At one time, Hawaiian Airlines had on order six Airbus A330-800neo aircraft. But then, at the last minute, the carrier canceled its order and swapped to ten Boeing 787 Dreamliners. Why did Airbus lose the order? Let’s explore.
Why the Airbus A330-800neo?
The first question we need to ask is why Hawaiian was interested in the A330neo (the smaller version of the much more popular A330-900neo) in the first place.
One of the main reasons is that the A330-800neo is the natural replacement aircraft for Hawaiian’s fleet of A330-200s. The carrier initially ordered the mythical A350-800, but when Airbus folded that design into the A330 series, Hawaiian’s order got carried along for the ride.
Plus, the aircraft is well suited to island airports with short runways (why it is perfect for Air Greenland). Lastly, Hawaiian Airlines already upgraded its Boeing 767-300 fleet with Airbus A321neos; thus, another order with the same plane manufacturer was a simple extension.
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What happened next took place over only one week back in March 2018. Peter Ingram took over as president and CEO from the retiring Mark Dunkerley, and one of the first moves he made was to review the widebody order.
The new CEO would order 10 Boeing 787-9 Dreamliners worth up to $US2.82 billion at list prices. Included in the deal would be an option for a further 10 Dreamliners.
“Both airplanes are terrific, and both had pros and cons,” Ingram told Business Insider in an interview at the time. “Ultimately, we came to a conclusion after a disciplined and detailed process that the 787-9 is the right airplane for us.”
Why did Hawaiian switch aircraft?
There are several reasons why Hawaiian left its Airbus commitment.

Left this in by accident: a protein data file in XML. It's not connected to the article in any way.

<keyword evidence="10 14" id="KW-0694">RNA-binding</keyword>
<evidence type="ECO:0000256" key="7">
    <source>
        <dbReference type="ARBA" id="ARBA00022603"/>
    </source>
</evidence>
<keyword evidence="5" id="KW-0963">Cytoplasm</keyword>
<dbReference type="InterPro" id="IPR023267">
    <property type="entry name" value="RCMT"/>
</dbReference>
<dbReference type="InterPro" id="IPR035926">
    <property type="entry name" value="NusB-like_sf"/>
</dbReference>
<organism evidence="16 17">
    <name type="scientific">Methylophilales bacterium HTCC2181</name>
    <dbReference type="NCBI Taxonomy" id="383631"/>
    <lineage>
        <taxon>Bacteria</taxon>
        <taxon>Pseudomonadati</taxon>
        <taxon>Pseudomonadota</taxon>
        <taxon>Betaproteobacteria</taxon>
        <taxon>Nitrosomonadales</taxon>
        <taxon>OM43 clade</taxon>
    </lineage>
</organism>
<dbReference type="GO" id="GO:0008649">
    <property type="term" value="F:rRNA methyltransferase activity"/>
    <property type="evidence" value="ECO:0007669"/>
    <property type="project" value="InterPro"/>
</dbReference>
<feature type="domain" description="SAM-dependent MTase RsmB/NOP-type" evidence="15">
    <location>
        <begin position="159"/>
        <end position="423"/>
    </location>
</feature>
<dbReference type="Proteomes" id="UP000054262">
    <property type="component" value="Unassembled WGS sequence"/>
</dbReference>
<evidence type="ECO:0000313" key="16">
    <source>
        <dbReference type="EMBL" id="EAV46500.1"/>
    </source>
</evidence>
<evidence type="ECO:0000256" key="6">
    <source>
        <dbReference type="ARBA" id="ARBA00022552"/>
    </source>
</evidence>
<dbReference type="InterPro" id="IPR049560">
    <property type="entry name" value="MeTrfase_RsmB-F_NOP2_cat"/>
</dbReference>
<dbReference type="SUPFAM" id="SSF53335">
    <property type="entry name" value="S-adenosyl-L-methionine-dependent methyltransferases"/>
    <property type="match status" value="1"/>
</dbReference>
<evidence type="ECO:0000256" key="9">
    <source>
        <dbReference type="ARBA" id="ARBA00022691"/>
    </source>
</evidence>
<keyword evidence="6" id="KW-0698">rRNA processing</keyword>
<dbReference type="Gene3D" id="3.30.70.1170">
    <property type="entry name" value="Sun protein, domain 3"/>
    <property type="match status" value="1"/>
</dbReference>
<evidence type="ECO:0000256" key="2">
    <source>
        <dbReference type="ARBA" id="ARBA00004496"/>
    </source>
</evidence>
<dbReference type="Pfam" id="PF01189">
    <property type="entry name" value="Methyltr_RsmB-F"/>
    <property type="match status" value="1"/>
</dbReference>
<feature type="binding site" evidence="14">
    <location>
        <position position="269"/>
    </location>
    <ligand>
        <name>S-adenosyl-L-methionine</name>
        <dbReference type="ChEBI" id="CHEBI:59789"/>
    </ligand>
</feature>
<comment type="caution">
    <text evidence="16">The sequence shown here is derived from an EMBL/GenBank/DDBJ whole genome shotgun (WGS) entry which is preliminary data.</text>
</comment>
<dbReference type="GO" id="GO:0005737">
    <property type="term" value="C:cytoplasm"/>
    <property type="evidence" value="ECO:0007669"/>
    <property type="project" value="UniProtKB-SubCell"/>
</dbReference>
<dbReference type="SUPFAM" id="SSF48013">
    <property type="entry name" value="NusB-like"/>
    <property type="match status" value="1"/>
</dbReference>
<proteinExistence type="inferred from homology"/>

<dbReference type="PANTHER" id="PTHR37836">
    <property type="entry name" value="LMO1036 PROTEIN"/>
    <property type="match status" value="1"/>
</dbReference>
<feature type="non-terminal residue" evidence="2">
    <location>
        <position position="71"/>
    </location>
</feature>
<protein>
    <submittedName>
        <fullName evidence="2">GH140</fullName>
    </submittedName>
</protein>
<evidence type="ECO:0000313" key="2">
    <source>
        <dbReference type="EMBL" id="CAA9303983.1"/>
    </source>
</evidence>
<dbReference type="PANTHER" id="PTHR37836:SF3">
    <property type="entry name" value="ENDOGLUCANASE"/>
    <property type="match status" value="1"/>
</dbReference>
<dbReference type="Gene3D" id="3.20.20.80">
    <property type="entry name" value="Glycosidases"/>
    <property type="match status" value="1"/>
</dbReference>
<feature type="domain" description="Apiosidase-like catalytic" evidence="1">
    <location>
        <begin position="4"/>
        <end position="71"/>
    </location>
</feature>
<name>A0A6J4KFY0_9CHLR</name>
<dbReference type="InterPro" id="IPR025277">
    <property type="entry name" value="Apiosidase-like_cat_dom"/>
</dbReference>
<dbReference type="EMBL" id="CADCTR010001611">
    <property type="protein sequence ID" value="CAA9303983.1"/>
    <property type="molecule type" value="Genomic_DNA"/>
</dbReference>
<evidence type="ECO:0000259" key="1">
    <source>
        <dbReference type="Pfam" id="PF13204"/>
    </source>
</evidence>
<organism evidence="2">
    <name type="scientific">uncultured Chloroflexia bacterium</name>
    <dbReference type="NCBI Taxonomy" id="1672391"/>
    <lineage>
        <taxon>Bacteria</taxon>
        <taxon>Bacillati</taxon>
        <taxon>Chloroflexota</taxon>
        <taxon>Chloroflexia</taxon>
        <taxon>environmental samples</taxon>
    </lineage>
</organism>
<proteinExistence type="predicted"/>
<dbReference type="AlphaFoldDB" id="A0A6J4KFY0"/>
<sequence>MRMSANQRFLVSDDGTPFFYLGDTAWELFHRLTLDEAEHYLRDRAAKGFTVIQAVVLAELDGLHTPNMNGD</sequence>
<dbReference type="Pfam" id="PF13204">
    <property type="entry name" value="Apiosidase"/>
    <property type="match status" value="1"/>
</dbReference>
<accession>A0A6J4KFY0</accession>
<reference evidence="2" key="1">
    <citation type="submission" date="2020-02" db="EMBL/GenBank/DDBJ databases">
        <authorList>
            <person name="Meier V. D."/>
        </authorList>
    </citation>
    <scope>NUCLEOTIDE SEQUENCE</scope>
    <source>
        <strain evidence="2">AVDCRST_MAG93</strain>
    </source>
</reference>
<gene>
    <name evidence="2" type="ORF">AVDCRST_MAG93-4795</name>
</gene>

According to Hawaiian itself, the lack of orders for the A330-800neo gave it concern about the popularity of the aircraft. The airline questioned whether Airbus was committed to the design and if there would be any resale value. Plus, you can imagine how hard spare parts would be to find.
“Unfortunately, the A330-800 has not proved to be as popular in the marketplace,” Ingram said to Business Insider.
“But for us, it doesn’t make sense to remain committed to an airplane that had the risk of not being sufficiently accepted in the marketplace in the future. So the lack of orders for the A330-800 opened us up to having a competition to look at the widebody platform for us going into the decade.”
Another possibility was that the Boeing 787-9 was a superior aircraft for Hawaiian. The 787-9 can fly further on less fuel, and would ultimately provide better economics for the airline.
But the suspected real deal closer was the price. As the 787-9 was already in production (with hundreds flying already), Boeing could cut the price by well over 50% and offer Hawaiian a deal it couldn’t refuse. The airline likely got ten 787s for the cost of six A330neos. Not a bad swap. Perhaps even Boeing offered the deal to try and one-up Airbus, although we can never know for sure.
In the end, Hawaiian decided to take a different direction when it comes to its long-haul aircraft program, and the A330-800neo suffered yet another setback. As for the Boeing 787s themselves, Hawaiian has since delayed its delivery.
What do you think? Are you excited to fly onboard the new Hawaiian 787? Let us know in the comments.